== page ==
Luke Godfrey changed his mind about his bacon sandwich. He put the red plastic ketchup bottle back down on the table and picked up the blue one, took the top slice of bread off his sandwich and gave it a squirt of mayo. The man sitting opposite Luke Godfrey – Shane Allahan – watched him.
‘Since when do you put mayo on bacon?’ Shane asked. ‘I’ve never seen you do that.’
‘I don’t, normally – I’m just sick of ketchup,’ said Luke.
‘Brown sauce, okay; ketchup, definitely – but mayo on a bacon sarnie? Mayo is for the chicken salad sandwich, mate, not the bacon.’
‘Those times, they are a-changin,’ said Luke. ‘Maybe in more ways than one.’
Luke and Shane were good friends and worked in the same office. They were cut from the same cloth. They would meet up a couple of times a week at their local greasy-spoon for breakfast before wandering into town to their office. Occasionally one of their flock would be in the café as well, pouring only ketchup on his breakfast.
‘Meaning what exactly?’ said Shane, as he popped a perfectly round onion ring onto his tongue.
‘Meaning I’m done with United, mate,’ he said.
‘Which means what? How do you mean, “done” with United?’ asked Shane. ‘You mean you’re not renewing your season-ticket? I know you were moaning a while back about that, but – ‘
‘No, I’m mean I’m done. They are not my team anymore.’
Shane was confused and stopped eating a sausage to consider what Luke was saying. ‘Let me get this straight. You’re saying you’re no longer a United supporter? No more games, no more pub with the boys?’
Luke looked cagey. ‘Well, not quite.’ He took a breath and then said it. ‘I’m going over to City.’
A lump of semi-chewed sausage fell from Shane’s mouth. ‘Say that again, I didn’t hear you right. For a second I thought you said you were going over to City.’
‘That’s what I said. I’ve emailed the chairman of their supporters’ club. I’m seeing him in a couple of days. They’re gonna take me through it; you know, the process and what they expect and all that and then they’ll see if I’m okay for them and then I’ll be…well, I’ll be one of them.’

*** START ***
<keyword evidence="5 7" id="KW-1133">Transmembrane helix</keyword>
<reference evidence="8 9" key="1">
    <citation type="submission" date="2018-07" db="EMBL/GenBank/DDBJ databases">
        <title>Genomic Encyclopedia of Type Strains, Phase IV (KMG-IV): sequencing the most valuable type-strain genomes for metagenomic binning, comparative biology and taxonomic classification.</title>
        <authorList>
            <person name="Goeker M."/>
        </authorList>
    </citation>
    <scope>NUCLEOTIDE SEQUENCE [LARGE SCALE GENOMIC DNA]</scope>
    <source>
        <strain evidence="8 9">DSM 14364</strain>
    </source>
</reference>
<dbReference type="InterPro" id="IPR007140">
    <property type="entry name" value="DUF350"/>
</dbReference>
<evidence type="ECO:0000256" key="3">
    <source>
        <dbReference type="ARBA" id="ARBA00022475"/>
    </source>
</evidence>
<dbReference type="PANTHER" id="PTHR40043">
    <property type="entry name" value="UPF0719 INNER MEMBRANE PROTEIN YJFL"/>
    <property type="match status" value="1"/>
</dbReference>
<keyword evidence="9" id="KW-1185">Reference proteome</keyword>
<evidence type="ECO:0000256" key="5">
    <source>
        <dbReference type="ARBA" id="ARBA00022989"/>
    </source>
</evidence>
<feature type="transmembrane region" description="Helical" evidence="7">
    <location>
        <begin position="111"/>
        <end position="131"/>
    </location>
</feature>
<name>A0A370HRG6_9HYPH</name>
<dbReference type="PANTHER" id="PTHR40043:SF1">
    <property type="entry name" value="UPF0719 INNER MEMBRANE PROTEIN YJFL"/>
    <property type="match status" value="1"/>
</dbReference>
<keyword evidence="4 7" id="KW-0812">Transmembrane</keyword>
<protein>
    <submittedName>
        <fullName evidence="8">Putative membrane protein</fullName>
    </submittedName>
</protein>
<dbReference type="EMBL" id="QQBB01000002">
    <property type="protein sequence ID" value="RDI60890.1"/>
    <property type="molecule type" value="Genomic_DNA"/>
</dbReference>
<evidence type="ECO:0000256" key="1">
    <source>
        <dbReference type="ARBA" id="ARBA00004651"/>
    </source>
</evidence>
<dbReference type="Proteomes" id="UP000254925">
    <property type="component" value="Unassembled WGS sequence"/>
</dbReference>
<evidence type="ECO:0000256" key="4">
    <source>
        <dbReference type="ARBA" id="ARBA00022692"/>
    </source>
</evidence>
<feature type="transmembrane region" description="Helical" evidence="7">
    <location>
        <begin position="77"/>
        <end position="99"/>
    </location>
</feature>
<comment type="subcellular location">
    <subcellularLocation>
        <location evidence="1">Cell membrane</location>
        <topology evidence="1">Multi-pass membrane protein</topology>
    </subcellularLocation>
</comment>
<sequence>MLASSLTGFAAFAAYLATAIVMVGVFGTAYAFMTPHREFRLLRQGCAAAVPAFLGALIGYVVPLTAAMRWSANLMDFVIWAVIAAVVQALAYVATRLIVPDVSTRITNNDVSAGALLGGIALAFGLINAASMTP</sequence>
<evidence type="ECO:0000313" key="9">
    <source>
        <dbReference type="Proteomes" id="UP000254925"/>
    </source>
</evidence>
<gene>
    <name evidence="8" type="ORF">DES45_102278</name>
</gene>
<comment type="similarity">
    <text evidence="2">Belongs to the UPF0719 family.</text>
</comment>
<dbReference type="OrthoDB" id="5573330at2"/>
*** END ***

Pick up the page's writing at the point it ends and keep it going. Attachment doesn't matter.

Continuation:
Shane just looked at Luke, opened mouthed, for several seconds. Their breakfast was forgotten.
‘Okay,’ said Shane, ‘I’ve got a few questions.’
‘Thought you might, but before you ask them let me just say I’ve really struggled with my conscience on this – it’s not a decision I’ve taken lightly.’
‘Why were you United in the first place?’
‘Because my dad was, that’s how I was brought up,’ said Luke.
‘Exactly,’ said Shane. ‘You can’t just switch your loyalty. You have to think about this a minute – no, just wait a second – your loyalty grows out of time, out of going to the games and worshiping the team; it grows out of all the great nights and the crack down the pub. You didn’t do any of that with City.’
‘Shane, this is why I said I struggled with my conscience, this is not a simple thing, like flicking a switch. It’s a conversion.’
‘What? Mate, nobody – and I mean nobody – has ever converted from one team to another; it’s unheard of and it’s also ridiculous. It can’t be done. You must be delusional. There’s no such thing as a genuine conversion. It just means you didn’t believe what you said you believed to begin with.’
Luke suppressed a snarl, he felt anger tightening his gut. ‘I’m offended! How dare you upset me! I’m telling you about my deepest feelings and beliefs, and how I’ve struggled with my conscience, and you think I’m just mad! I haven’t just got some “new” loyalty, I’ve converted my feelings for United into feelings for City.’
‘You haven’t listened to me. Loyalty stands on the past and you have no past with City.’
‘And you haven’t listened to me. It’s the same loyalty that you’re talking about – just converted.’
‘Jesus! And what does that actually mean? I mean, really. It’s changed colour? Changed shape?’
‘Shane, come on, mate. Take it seriously,’ said Luke
Shane stood up and the table legs scraped as he shoved his way past. He slammed the door behind him.
Greasy Graham, the café’s owner, looked over at Luke. ‘What’s ‘is problem?’
Luke didn’t look up.